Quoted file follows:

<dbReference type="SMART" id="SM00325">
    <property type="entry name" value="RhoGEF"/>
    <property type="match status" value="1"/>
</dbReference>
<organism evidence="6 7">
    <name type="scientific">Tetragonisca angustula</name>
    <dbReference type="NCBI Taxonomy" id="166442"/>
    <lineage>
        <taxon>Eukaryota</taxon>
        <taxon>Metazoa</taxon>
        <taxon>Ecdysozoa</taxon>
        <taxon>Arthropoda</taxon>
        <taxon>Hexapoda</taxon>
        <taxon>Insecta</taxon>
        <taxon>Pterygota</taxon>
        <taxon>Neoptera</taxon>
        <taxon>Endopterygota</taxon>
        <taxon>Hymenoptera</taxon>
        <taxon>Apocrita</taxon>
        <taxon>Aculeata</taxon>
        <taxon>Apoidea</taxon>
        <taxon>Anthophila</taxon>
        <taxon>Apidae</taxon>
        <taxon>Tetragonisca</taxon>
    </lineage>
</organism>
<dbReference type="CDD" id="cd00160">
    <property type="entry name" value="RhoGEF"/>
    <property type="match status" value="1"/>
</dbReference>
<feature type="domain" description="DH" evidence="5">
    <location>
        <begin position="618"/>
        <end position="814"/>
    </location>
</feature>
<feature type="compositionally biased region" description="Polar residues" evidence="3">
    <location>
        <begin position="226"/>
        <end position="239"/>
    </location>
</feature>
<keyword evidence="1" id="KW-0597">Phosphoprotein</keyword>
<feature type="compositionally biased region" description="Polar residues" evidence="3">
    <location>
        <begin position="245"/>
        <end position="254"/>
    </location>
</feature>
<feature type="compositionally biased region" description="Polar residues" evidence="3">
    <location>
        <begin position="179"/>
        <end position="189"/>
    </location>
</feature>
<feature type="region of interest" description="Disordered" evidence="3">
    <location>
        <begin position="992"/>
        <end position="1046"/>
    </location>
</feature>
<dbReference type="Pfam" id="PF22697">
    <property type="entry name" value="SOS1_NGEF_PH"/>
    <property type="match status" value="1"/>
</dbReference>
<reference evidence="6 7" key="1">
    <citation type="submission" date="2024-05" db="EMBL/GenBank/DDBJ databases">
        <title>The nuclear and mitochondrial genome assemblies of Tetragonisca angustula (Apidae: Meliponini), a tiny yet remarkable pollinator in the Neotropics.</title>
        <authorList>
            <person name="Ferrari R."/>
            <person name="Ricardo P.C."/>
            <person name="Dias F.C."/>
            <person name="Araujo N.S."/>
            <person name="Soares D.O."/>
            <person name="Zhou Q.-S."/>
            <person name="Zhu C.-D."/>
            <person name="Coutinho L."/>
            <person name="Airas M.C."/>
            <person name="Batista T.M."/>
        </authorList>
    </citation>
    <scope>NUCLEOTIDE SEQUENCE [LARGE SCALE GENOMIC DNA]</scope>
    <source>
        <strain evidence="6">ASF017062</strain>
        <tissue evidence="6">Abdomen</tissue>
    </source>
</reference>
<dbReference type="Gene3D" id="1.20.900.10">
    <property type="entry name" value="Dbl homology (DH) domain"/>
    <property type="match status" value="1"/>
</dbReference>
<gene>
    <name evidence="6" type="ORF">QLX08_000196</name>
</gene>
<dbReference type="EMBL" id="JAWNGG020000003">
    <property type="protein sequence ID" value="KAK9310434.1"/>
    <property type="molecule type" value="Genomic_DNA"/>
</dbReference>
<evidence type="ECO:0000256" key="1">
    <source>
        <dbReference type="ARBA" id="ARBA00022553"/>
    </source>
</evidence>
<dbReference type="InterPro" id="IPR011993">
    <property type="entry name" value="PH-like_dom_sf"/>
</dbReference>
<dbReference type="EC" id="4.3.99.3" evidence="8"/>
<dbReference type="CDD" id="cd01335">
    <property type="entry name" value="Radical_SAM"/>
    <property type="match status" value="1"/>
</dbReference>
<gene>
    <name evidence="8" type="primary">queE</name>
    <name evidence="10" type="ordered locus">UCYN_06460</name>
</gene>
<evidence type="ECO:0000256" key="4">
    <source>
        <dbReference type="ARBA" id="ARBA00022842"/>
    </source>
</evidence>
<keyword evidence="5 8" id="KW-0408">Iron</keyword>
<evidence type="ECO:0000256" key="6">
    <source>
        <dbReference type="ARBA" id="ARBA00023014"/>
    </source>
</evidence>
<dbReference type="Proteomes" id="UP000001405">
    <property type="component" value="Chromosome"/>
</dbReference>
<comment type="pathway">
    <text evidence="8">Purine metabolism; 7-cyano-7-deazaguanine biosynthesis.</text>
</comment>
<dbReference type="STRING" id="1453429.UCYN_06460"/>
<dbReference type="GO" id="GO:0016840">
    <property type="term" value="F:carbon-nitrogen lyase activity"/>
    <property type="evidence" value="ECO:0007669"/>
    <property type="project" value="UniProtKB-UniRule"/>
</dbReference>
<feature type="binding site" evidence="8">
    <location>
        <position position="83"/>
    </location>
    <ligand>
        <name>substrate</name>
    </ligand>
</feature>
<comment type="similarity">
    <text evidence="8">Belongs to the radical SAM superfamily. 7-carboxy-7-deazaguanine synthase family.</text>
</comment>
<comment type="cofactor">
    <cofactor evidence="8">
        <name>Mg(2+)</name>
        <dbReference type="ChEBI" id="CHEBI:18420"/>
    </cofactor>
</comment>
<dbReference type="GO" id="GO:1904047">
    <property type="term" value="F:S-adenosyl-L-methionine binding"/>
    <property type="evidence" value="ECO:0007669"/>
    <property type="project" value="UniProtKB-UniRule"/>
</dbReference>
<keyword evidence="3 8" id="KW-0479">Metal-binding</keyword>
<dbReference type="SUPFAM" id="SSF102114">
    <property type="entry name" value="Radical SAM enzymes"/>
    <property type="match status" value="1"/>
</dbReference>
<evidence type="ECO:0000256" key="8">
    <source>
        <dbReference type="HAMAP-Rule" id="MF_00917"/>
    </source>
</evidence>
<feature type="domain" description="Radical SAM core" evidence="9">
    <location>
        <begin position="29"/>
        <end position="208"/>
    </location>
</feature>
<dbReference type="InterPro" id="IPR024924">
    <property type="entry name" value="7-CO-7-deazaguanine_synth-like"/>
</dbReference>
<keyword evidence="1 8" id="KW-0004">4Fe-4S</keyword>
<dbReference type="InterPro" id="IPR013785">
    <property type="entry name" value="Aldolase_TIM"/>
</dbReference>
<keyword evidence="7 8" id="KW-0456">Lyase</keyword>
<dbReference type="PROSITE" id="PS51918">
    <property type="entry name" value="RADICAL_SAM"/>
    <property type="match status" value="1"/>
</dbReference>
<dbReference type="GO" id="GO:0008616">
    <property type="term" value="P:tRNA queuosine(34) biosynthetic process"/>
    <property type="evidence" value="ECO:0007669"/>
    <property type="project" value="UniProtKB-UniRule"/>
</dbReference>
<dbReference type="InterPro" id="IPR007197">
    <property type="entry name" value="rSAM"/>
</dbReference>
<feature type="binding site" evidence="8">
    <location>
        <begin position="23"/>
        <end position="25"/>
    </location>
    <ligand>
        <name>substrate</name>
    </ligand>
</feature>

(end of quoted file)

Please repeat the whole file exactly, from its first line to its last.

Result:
<dbReference type="SMART" id="SM00325">
    <property type="entry name" value="RhoGEF"/>
    <property type="match status" value="1"/>
</dbReference>
<organism evidence="6 7">
    <name type="scientific">Tetragonisca angustula</name>
    <dbReference type="NCBI Taxonomy" id="166442"/>
    <lineage>
        <taxon>Eukaryota</taxon>
        <taxon>Metazoa</taxon>
        <taxon>Ecdysozoa</taxon>
        <taxon>Arthropoda</taxon>
        <taxon>Hexapoda</taxon>
        <taxon>Insecta</taxon>
        <taxon>Pterygota</taxon>
        <taxon>Neoptera</taxon>
        <taxon>Endopterygota</taxon>
        <taxon>Hymenoptera</taxon>
        <taxon>Apocrita</taxon>
        <taxon>Aculeata</taxon>
        <taxon>Apoidea</taxon>
        <taxon>Anthophila</taxon>
        <taxon>Apidae</taxon>
        <taxon>Tetragonisca</taxon>
    </lineage>
</organism>
<dbReference type="CDD" id="cd00160">
    <property type="entry name" value="RhoGEF"/>
    <property type="match status" value="1"/>
</dbReference>
<feature type="domain" description="DH" evidence="5">
    <location>
        <begin position="618"/>
        <end position="814"/>
    </location>
</feature>
<feature type="compositionally biased region" description="Polar residues" evidence="3">
    <location>
        <begin position="226"/>
        <end position="239"/>
    </location>
</feature>
<keyword evidence="1" id="KW-0597">Phosphoprotein</keyword>
<feature type="compositionally biased region" description="Polar residues" evidence="3">
    <location>
        <begin position="245"/>
        <end position="254"/>
    </location>
</feature>
<feature type="compositionally biased region" description="Polar residues" evidence="3">
    <location>
        <begin position="179"/>
        <end position="189"/>
    </location>
</feature>
<feature type="region of interest" description="Disordered" evidence="3">
    <location>
        <begin position="992"/>
        <end position="1046"/>
    </location>
</feature>
<dbReference type="Pfam" id="PF22697">
    <property type="entry name" value="SOS1_NGEF_PH"/>
    <property type="match status" value="1"/>
</dbReference>
<reference evidence="6 7" key="1">
    <citation type="submission" date="2024-05" db="EMBL/GenBank/DDBJ databases">
        <title>The nuclear and mitochondrial genome assemblies of Tetragonisca angustula (Apidae: Meliponini), a tiny yet remarkable pollinator in the Neotropics.</title>
        <authorList>
            <person name="Ferrari R."/>
            <person name="Ricardo P.C."/>
            <person name="Dias F.C."/>
            <person name="Araujo N.S."/>
            <person name="Soares D.O."/>
            <person name="Zhou Q.-S."/>
            <person name="Zhu C.-D."/>
            <person name="Coutinho L."/>
            <person name="Airas M.C."/>
            <person name="Batista T.M."/>
        </authorList>
    </citation>
    <scope>NUCLEOTIDE SEQUENCE [LARGE SCALE GENOMIC DNA]</scope>
    <source>
        <strain evidence="6">ASF017062</strain>
        <tissue evidence="6">Abdomen</tissue>
    </source>
</reference>
<dbReference type="Gene3D" id="1.20.900.10">
    <property type="entry name" value="Dbl homology (DH) domain"/>
    <property type="match status" value="1"/>
</dbReference>
<gene>
    <name evidence="6" type="ORF">QLX08_000196</name>
</gene>
<dbReference type="EMBL" id="JAWNGG020000003">
    <property type="protein sequence ID" value="KAK9310434.1"/>
    <property type="molecule type" value="Genomic_DNA"/>
</dbReference>
<evidence type="ECO:0000256" key="1">
    <source>
        <dbReference type="ARBA" id="ARBA00022553"/>
    </source>
</evidence>
<dbReference type="InterPro" id="IPR011993">
    <property type="entry name" value="PH-like_dom_sf"/>
</dbReference>
<dbReference type="EC" id="4.3.99.3" evidence="8"/>
<dbReference type="CDD" id="cd01335">
    <property type="entry name" value="Radical_SAM"/>
    <property type="match status" value="1"/>
</dbReference>
<gene>
    <name evidence="8" type="primary">queE</name>
    <name evidence="10" type="ordered locus">UCYN_06460</name>
</gene>
<evidence type="ECO:0000256" key="4">
    <source>
        <dbReference type="ARBA" id="ARBA00022842"/>
    </source>
</evidence>
<keyword evidence="5 8" id="KW-0408">Iron</keyword>
<evidence type="ECO:0000256" key="6">
    <source>
        <dbReference type="ARBA" id="ARBA00023014"/>
    </source>
</evidence>
<dbReference type="Proteomes" id="UP000001405">
    <property type="component" value="Chromosome"/>
</dbReference>
<comment type="pathway">
    <text evidence="8">Purine metabolism; 7-cyano-7-deazaguanine biosynthesis.</text>
</comment>
<dbReference type="STRING" id="1453429.UCYN_06460"/>
<dbReference type="GO" id="GO:0016840">
    <property type="term" value="F:carbon-nitrogen lyase activity"/>
    <property type="evidence" value="ECO:0007669"/>
    <property type="project" value="UniProtKB-UniRule"/>
</dbReference>
<feature type="binding site" evidence="8">
    <location>
        <position position="83"/>
    </location>
    <ligand>
        <name>substrate</name>
    </ligand>
</feature>
<comment type="similarity">
    <text evidence="8">Belongs to the radical SAM superfamily. 7-carboxy-7-deazaguanine synthase family.</text>
</comment>
<comment type="cofactor">
    <cofactor evidence="8">
        <name>Mg(2+)</name>
        <dbReference type="ChEBI" id="CHEBI:18420"/>
    </cofactor>
</comment>
<dbReference type="GO" id="GO:1904047">
    <property type="term" value="F:S-adenosyl-L-methionine binding"/>
    <property type="evidence" value="ECO:0007669"/>
    <property type="project" value="UniProtKB-UniRule"/>
</dbReference>
<keyword evidence="3 8" id="KW-0479">Metal-binding</keyword>
<dbReference type="SUPFAM" id="SSF102114">
    <property type="entry name" value="Radical SAM enzymes"/>
    <property type="match status" value="1"/>
</dbReference>
<evidence type="ECO:0000256" key="8">
    <source>
        <dbReference type="HAMAP-Rule" id="MF_00917"/>
    </source>
</evidence>
<feature type="domain" description="Radical SAM core" evidence="9">
    <location>
        <begin position="29"/>
        <end position="208"/>
    </location>
</feature>
<dbReference type="InterPro" id="IPR024924">
    <property type="entry name" value="7-CO-7-deazaguanine_synth-like"/>
</dbReference>
<keyword evidence="1 8" id="KW-0004">4Fe-4S</keyword>
<dbReference type="InterPro" id="IPR013785">
    <property type="entry name" value="Aldolase_TIM"/>
</dbReference>
<keyword evidence="7 8" id="KW-0456">Lyase</keyword>
<dbReference type="PROSITE" id="PS51918">
    <property type="entry name" value="RADICAL_SAM"/>
    <property type="match status" value="1"/>
</dbReference>
<dbReference type="GO" id="GO:0008616">
    <property type="term" value="P:tRNA queuosine(34) biosynthetic process"/>
    <property type="evidence" value="ECO:0007669"/>
    <property type="project" value="UniProtKB-UniRule"/>
</dbReference>
<dbReference type="InterPro" id="IPR007197">
    <property type="entry name" value="rSAM"/>
</dbReference>
<feature type="binding site" evidence="8">
    <location>
        <begin position="23"/>
        <end position="25"/>
    </location>
    <ligand>
        <name>substrate</name>
    </ligand>
</feature>